But first–now’s the time for the good stuff! If I have a ham bone handy, it goes in the pot. Whatever meat is left on the bone will come off in tender pieces. (Remove the bone after the meat falls off, at the end of the bean cooking time. I let it cool then give it to Coco. She loves that!) If I don’t have a ham bone handy, six slices of peppered bacon go in there. If I really have absolutely nothing, then at least some reserved bacon grease goes in. But, seriously, that’s pretty desperate. You just don’t want to cook a pot of beans without some ham or bacon. You can cut the bacon slices up before you put them in, but that’s not necessary as the bacon will pretty much fall to pieces during cooking. (And yes, you put the bacon in uncooked. It will cook in the pot with the beans.)

I didn’t have a ham bone handy yesterday.

If you’re a vegetarian, you can skip this whole step and please forgive me for all this ham and bacon talk.

Most country-style bean cooks will put in a ham bone or some bacon, but after that, it gets really individual, and I’d love to hear about how all of you who cook beans season yours. What I put in my beans varies at times, but usually I’ll put in garlic powder and chili powder for sure. Often I also put in some ground red pepper and sometimes red pepper flakes. I also usually put in a roughly-chopped onion (unless I’m out of onions or unless Morgan’s watching because she hates onions) and sometimes also some chopped fresh (or in the winter, frozen) peppers, sometimes hot, sometimes mild, depending on what I have available to me.

I like my beans to be spicy, so I go pretty heavy on the seasonings. How much you need depends on how big a pot of beans you’re making, but for the size pot I made here (starting with 5 cups dry beans), I started out with a couple teaspoons each of garlic powder, chili powder, and ground red pepper (plus a chopped onion and some sliced hot peppers).

If I have some hot peppers to put in, then I skip the red pepper flakes. I was the lucky recipient this week of two big bags of peppers, the last picking from my cousin’s and Georgia’s garden.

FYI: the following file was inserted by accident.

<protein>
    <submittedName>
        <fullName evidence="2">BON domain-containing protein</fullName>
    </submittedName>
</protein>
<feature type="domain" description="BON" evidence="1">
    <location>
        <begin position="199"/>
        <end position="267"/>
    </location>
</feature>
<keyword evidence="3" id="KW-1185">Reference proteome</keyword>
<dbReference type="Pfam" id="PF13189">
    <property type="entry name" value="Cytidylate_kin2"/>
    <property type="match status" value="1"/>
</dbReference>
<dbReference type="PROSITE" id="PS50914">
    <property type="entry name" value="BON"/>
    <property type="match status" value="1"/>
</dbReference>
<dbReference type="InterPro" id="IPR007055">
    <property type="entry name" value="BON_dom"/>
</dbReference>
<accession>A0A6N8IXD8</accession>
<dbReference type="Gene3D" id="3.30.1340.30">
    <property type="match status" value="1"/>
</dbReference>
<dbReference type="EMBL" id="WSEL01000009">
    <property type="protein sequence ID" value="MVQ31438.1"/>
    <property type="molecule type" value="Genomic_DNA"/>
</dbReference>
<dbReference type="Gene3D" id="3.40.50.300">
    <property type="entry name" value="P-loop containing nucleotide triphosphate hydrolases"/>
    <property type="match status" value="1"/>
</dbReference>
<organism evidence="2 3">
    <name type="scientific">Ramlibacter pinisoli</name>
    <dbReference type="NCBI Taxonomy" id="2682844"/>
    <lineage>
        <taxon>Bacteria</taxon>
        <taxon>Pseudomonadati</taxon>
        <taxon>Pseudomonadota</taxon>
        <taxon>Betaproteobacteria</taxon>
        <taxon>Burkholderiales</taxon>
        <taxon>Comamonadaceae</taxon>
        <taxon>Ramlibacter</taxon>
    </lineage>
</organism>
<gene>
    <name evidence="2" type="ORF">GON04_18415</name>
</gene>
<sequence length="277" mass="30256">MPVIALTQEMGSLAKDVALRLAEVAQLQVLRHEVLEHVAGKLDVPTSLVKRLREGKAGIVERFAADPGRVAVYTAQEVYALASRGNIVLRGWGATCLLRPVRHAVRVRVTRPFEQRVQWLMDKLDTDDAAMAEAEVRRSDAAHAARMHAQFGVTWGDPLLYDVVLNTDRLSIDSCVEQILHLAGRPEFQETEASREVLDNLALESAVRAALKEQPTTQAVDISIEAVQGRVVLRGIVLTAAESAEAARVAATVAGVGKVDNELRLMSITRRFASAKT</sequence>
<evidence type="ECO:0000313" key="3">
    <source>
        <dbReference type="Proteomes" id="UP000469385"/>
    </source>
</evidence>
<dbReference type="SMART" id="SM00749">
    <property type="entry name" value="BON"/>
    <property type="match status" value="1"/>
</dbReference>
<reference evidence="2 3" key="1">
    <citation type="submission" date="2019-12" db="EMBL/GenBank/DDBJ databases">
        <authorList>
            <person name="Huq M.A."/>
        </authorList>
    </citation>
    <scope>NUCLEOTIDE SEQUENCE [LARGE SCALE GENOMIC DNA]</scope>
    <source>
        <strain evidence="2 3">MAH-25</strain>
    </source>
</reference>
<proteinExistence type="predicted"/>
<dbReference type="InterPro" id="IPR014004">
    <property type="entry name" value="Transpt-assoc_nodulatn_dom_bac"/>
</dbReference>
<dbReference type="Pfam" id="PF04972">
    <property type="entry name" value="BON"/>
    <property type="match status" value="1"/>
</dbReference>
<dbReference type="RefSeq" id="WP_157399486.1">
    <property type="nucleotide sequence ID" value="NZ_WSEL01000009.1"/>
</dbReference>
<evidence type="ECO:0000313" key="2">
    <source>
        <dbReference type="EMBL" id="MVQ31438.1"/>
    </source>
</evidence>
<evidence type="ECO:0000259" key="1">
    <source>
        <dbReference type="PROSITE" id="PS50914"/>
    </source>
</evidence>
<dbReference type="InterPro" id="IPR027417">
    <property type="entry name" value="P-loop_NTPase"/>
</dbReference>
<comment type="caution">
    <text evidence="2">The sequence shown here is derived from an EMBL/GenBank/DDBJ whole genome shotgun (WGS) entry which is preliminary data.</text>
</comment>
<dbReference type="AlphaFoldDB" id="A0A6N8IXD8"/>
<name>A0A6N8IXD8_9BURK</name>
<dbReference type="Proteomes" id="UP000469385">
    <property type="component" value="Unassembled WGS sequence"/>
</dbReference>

I sliced up three large hot peppers and put them in the pot, seeds and all.

If this is your first time to make a pot of beans, season it up lightly to begin with. Later in the cooking process, when the beans get soft enough to taste, you can test it and add more seasonings if needed. As you cook beans over time, you’ll get a better idea of how much and what type of seasonings suit you. Experiment!

Don’t add salt until the last 30 minutes of cooking. Adding salt directly too early will make your beans tough and they’ll never soften up right no matter how long you cook them. Plus, if you’ve got a ham bone or bacon in the pot, there’s a lot of salt hiding right there. It takes time as the beans simmer for the salt from the meat to permeate the beans. You don’t know how salty your pot of beans already is until you give it time. When the beans are soft and close to ready for serving, test the beans and add salt, and other additional seasonings, until you’re satisfied.

A big pot of beans takes anywhere from four to six hours (or more) of simmer time. Test your beans periodically as your time will vary, from pot to pot, depending on various minor factors. If you find your water getting low in the pot, just add more. (I add it hot.) You always want the beans covered with water while cooking.

When I was a kid, I always put ketchup on beans. A travesty, I know. I was a child, what can I say. However, I will confess that occasionally, even now, for old times’ sake, I put ketchup on my beans. I usually regret it because it completely spoils all the flavor, but it’s an occasional irresistibly nostalgic temptation. Every once in a while, I’ll put sour cream and shredded cheese on top of a bowl of beans, too. This is really yummy! Most of the time, I eat them straight as they come out of the pot because they are so good just like that.

You can also cook beans in a crock pot on low. They still need to be soaked first. If you cook beans in a pressure cooker, you can get a pot ready in about 30 minutes! But, I’ve never used my pressure cooker for beans and unless I run into a Bean Emergency (!), I never will. I don’t use my crock pot either, though that’s handy if you’re going off to work all day. In that case, I’d suggest cooking your beans on the weekend. You’ll enjoy it more. There’s just nothing like beans simmering in a big pot on the stove all day.

That, and a pan of hot, fresh cornbread coming out of the oven.

You know you’re home.